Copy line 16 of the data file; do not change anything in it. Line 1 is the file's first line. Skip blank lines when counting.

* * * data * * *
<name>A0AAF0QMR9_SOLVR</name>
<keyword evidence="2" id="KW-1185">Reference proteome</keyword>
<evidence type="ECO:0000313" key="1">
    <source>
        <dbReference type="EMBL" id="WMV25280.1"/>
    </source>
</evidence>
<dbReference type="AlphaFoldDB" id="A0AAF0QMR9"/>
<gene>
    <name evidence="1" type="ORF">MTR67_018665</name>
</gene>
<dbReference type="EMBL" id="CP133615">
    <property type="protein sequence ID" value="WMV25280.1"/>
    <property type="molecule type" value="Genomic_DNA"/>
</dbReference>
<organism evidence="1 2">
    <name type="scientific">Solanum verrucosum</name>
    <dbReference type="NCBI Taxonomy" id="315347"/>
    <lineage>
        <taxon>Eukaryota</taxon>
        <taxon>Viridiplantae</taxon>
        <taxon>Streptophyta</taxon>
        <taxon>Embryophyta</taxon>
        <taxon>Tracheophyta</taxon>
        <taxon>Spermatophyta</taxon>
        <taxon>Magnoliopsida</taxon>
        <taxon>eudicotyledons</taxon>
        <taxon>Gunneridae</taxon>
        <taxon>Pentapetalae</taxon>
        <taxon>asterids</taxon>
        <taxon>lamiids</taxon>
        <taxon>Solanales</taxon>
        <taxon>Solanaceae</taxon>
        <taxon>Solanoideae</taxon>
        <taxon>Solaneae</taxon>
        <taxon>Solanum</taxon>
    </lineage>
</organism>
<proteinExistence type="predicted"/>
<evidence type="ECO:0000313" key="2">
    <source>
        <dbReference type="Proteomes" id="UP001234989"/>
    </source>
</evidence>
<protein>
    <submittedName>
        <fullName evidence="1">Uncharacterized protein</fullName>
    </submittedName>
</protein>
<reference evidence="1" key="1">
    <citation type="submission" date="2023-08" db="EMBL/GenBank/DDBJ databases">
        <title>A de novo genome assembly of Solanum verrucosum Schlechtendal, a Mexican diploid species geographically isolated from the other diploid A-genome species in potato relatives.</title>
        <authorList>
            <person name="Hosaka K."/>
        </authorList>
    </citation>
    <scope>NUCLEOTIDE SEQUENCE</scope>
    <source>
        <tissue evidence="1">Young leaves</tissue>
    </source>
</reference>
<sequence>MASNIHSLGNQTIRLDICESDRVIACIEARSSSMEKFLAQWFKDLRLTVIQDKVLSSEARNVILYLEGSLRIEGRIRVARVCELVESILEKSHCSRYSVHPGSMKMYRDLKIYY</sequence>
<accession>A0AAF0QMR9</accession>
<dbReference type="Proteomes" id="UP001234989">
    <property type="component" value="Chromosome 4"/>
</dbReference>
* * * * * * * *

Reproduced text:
<organism evidence="1 2">